Fact is, as of now, there is zero proof the pepper spray incident had anything to do with the protest. Any protester who would have gone into that club to do it would have had to: a) pay $40 and not participate in the rest of the protest since the door security saw exactly who we were and wouldn't have let that person in; b) realize the extreme likelihood they would be seen while in the act (and I still find it hard to believe someone, anyone didn't see this being done even if it was dark... it's a very small venue); and c) If they were discovered, they would have seen there is only one exit from the club, some big security guys at the door and a whole lot of angry Buju Banton fans in the club. You would have to believe going into that there would be a serious chance of being discovered and that you might be facing an angry crowd (who was already on heightened alert from the protest.

I still have questions as to why the show wasn't stopped even temporarily although some of the backup singers and dancers said they breathed in some of the pepper spray and that 3/4th of the dance floor cleared? Weren't the security people at all concerned whoever did that might try something even more extreme... at the very least try to spray Buju if that was the goal?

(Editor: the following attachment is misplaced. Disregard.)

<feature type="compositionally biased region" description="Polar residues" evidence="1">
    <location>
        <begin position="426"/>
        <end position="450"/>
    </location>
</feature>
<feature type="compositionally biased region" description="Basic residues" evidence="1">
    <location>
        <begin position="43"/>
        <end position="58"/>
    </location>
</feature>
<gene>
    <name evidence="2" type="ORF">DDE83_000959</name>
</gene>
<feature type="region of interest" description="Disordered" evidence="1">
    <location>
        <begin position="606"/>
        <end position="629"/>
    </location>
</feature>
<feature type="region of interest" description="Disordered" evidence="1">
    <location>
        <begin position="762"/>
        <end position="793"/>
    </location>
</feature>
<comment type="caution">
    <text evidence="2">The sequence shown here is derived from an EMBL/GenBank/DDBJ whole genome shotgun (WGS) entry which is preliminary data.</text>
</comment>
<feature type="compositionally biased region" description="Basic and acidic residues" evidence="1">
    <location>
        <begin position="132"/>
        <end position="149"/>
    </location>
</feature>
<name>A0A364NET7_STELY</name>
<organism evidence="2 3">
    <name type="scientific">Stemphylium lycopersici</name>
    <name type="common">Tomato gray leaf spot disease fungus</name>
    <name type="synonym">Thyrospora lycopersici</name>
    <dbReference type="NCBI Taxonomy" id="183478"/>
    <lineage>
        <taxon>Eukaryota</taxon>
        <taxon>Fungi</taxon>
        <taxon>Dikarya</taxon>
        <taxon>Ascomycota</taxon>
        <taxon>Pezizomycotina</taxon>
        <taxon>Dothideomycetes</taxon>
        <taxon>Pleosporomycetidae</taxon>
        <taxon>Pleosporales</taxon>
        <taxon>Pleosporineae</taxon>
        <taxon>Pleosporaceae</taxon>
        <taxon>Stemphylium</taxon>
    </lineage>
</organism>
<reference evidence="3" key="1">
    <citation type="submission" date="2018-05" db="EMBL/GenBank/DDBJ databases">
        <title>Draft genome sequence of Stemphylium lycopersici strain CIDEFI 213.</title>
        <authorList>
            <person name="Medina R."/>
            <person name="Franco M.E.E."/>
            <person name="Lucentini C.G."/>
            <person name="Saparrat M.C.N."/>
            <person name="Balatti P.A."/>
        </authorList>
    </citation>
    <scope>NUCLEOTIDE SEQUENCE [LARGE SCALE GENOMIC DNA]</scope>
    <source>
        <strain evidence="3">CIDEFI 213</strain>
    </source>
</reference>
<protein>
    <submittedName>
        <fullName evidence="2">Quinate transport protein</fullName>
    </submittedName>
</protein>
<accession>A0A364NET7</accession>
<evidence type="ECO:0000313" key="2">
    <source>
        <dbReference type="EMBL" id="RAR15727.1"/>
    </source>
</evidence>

Anonymous said...

The Show wasn't stopped because babylon cannot silence RasTafarI.

Landon Bryce said...

SF Weekly has been completely irresponsible. I've been trying to get them to stop Arnold's dishonest reporting for weeks. I called the office and was told to write a letter. I wrote a letter, which was "lost" until I called again after Arnold's libelous pepper spray story appeared. Editor Tom Walsh did not give any sign that SF Weekly takes the situation seriously even during my conversation with him today. I am contacting advertisers to let them know that they are placing ads with a publication that will not apologize for making the Buju Banton concert their pick for the anniversary of Matthew Shepard's death.

Anonymous said...

Arnold's current account of the pepper spray still tries to link it to protesters by including the quote from Andrea Shorter to make it sound as if "gay leaders know it was done by someone in their community."

what are you talking about? it shows that the LGBT community condemns the incident and sees it as a barrier to dialogue and progress on this issue.